Codeine Addiction: Symptoms, Signs, & Side Effects
By The Orlando Recovery Center
Last Updated: September 21, 2023
Codeine is used to treat many common health issues, such as coughs, stomach ailments and pain. Because the prescription drug can be commonly used for these issues, becoming addicted to the drug can occur at almost any age. Regardless of whether it is taken to relieve mild to moderate pain or for other reasons, it is most often abused for its calming effects. Codeine may not as addictive as other opiate drugs, but it is still dangerous and habit-forming.
There are some telling signs of codeine abuse, but the most common side effect of medications containing codeine is nausea, especially when it is ingested as cough syrup. If a person takes any amount more than the recommended dose of these medications, they are likely to become nauseous. Many people who use codeine make it a habit of keeping anti-nausea medications handy.
Most symptoms of codeine abuse differ among people depending on their brain chemistry, the length of time the drug is abused and the amount used. Other symptoms of codeine abuse include:
- Anxiety, depression and mood swings
- Sleeping more often or nodding off at random moments
- Decreased appetite and weight loss
- Clammy hands or feet
- Stomach pain and constipation
- Slowed breathing
It can be easy to become addicted to codeine as the brain eventually stops producing its own chemicals that stimulate the reward center. Codeine has replaced its job. After tolerance has developed, an addicted individual will need codeine to feel any amount of pleasure.
Side Effects of Codeine Abuse
Codeine use often starts out with a harmless prescription and no intention of abusing the drug. Codeine is less regulated than some opiates which are considered to be more dangerous, such as morphine and OxyContin. Obtaining codeine is relatively easy. Though less potent, codeine provides effects similar to morphine such as:
People who use codeine may face a high risk of developing a physical tolerance and dependence on the drug. Even though many people begin using codeine to relieve a legitimate ailment, it is frequently abused as a tolerance develops. Many people who use codeine turn to the drug to cope with physical pain as well as their emotional pain.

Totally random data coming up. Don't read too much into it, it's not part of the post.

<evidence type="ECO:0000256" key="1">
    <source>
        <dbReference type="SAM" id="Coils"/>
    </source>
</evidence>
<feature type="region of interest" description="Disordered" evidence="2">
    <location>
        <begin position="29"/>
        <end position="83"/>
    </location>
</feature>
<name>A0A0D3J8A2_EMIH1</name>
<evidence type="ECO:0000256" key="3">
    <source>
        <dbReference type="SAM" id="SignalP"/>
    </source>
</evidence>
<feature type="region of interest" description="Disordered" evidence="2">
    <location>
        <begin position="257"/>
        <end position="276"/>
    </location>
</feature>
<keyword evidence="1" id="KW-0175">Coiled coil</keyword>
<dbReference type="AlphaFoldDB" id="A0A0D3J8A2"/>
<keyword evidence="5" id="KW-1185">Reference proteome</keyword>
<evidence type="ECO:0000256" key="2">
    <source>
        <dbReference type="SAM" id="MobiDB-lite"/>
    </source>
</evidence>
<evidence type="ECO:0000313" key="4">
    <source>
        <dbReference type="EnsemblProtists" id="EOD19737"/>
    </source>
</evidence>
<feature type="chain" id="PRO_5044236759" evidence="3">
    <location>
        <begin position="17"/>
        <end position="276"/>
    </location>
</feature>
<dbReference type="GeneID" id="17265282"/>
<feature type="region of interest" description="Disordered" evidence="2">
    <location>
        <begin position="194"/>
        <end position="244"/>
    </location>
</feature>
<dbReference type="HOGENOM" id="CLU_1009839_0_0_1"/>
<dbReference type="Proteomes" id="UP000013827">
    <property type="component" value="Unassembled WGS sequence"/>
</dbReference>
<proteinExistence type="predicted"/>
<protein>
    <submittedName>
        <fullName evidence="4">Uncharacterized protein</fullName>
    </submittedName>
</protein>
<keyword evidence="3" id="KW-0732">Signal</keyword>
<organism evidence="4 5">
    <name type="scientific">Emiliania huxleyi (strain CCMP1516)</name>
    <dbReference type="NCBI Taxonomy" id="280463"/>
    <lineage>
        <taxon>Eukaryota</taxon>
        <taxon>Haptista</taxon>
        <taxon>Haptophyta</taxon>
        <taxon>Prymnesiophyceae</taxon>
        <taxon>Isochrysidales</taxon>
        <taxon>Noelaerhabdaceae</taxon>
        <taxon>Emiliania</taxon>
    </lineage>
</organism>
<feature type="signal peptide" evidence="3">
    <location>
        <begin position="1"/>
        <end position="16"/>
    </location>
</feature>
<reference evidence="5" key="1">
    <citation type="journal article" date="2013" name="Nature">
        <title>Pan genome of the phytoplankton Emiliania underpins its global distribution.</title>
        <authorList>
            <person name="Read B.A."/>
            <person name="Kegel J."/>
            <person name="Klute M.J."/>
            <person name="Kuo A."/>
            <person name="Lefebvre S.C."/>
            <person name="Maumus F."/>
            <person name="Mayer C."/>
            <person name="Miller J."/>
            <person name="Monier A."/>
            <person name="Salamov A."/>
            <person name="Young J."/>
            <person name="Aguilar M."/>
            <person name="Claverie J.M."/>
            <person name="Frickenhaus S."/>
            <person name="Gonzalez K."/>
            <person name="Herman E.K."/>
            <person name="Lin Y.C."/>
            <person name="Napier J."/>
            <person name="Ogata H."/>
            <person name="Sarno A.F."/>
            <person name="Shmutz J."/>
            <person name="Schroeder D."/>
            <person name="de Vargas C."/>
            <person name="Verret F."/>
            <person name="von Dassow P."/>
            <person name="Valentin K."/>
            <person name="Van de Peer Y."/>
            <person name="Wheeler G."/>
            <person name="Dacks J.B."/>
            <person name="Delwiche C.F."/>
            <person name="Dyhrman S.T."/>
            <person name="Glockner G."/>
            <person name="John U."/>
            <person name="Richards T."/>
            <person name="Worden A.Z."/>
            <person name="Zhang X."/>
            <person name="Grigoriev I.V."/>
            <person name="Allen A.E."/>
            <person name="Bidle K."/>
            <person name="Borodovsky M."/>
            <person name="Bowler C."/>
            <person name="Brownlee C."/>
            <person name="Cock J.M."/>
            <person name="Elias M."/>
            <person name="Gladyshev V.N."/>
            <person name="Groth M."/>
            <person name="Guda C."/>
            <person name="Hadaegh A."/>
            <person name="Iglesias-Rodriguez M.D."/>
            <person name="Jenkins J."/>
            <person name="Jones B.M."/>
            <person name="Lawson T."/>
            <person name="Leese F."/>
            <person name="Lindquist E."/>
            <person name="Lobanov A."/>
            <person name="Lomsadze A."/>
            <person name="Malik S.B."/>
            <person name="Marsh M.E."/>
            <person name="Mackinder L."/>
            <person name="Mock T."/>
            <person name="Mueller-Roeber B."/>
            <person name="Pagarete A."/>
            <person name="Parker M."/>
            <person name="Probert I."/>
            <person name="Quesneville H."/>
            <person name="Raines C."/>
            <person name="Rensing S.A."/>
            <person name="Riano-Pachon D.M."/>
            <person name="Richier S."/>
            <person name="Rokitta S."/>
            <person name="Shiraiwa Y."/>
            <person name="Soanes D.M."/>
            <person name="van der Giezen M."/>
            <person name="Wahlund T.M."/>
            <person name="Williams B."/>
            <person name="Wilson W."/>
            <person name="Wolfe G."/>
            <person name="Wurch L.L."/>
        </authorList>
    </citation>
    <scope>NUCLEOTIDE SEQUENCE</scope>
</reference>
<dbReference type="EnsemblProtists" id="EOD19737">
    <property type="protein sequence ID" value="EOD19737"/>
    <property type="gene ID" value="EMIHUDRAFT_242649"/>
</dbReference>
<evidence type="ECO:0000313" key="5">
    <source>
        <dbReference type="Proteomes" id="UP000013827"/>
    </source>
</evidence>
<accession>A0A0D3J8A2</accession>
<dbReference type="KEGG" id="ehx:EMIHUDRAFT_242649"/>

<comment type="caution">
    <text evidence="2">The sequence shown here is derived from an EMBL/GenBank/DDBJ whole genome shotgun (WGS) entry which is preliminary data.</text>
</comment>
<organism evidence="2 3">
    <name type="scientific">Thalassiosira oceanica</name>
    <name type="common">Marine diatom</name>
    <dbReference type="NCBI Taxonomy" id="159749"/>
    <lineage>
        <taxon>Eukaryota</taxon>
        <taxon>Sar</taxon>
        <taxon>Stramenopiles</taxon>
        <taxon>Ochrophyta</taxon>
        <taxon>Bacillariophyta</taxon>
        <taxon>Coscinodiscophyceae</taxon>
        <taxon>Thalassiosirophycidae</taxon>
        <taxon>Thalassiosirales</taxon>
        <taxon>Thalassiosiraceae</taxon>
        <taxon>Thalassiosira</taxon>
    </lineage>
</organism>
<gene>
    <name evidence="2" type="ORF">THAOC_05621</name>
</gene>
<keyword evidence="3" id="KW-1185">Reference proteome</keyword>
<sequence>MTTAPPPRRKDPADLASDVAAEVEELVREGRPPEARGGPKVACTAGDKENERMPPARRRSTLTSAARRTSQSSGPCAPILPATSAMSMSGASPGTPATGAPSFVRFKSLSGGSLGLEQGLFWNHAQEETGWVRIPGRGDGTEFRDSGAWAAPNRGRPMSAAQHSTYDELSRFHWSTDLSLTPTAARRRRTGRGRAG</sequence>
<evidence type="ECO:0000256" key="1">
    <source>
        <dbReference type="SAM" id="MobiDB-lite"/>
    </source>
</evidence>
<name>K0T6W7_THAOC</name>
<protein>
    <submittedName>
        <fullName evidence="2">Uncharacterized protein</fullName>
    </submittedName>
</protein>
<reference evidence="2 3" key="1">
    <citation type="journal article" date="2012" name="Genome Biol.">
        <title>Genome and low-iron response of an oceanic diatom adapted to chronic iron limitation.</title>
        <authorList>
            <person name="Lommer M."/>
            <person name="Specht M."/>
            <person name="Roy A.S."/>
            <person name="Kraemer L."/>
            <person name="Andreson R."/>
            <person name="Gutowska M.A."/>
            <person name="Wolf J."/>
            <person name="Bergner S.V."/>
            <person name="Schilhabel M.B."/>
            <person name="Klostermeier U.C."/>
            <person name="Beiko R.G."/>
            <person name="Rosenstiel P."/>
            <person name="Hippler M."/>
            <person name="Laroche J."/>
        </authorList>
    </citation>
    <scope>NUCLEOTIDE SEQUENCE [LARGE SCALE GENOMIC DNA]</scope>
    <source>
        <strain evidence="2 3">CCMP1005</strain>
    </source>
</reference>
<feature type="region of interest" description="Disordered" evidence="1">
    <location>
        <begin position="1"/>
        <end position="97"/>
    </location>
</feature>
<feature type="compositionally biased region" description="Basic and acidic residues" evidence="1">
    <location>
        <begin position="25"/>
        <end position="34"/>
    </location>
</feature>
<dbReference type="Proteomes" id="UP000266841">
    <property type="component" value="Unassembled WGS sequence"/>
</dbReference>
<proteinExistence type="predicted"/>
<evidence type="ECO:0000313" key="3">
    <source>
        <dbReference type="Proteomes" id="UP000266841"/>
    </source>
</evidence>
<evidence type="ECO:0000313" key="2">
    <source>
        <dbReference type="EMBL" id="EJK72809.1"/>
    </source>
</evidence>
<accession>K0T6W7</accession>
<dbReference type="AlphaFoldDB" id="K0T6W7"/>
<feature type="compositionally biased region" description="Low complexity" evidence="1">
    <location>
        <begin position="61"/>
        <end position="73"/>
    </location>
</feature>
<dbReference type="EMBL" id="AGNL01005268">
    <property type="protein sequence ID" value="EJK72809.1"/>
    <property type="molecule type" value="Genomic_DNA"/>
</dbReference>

Codeine abuse or addiction tends to have a profound impact on the satisfaction of life. As the person becomes increasingly preoccupied with obtaining the drug, relationships and responsibilities are hindered.
Physical Side Effects of Codeine Abuse
Over long periods of use, codeine can cause many dangerous physical side effects. Long-lasting codeine abuse may escalate to many detrimental, potentially life-threatening side effects, which can vary from one person to the next. A few of the potential side effects of codeine use include increases in:
- Lung infections
- Bowel damage
- Sleep disorders
- Irregular or slow heart rate
- Brain damage
- Acute pancreatitis
- Liver and kidney damage
- Heightened pain sensitivity and cold skin
- Uncontrollable muscle twitches and cramps
- Decreased muscle tone
Signs of Codeine Overdose
In some cases, one instance of codeine abuse can be fatal. If you or someone you care for is struggling with a codeine addiction, watch for codeine overdose symptoms. Some common codeine overdose signs may include:
- Sudden fatigue, drowsiness and confusion.
- Dizziness and lightheadedness
- Lips and nails having a blue tint
- Cold skin
- Problems breathing
- Stomach spasms or constipation
- Low blood pressure and weak pulse
Some of these symptoms may be present while using the recommended dosage of codeine. The most common cause of death from codeine overdose is respiratory failure, or when a person simply stops breathing. Non-fatal opiate overdose can damage the body in several ways, including:
- Anoxic brain injury from deprivation of oxygen
- Liver and kidney failure
- Hypothermia, due to the body losing heat
- Fluid in the lungs, or pulmonary edema
- Breakdown of skeletal muscles
Codeine, even though only considered a mild opiate, can be deadly. Opiates weaken the central nervous system, which controls vital functions like the heartbeat and respiratory system. Codeine overdose can cause breathing to slow to dangerous levels, restricting oxygen supply to the brain. Without adequate oxygen, rapid cell death begins, and the affected individual can suffer brain damage, coma or even death.
If you or someone you know is currently using codeine and needs help in the Orlando, Florida area, Orlando Recovery Center can help. To learn more about wide-ranging treatment options for codeine addiction, call the Orlando Recovery Center to speak with a representative.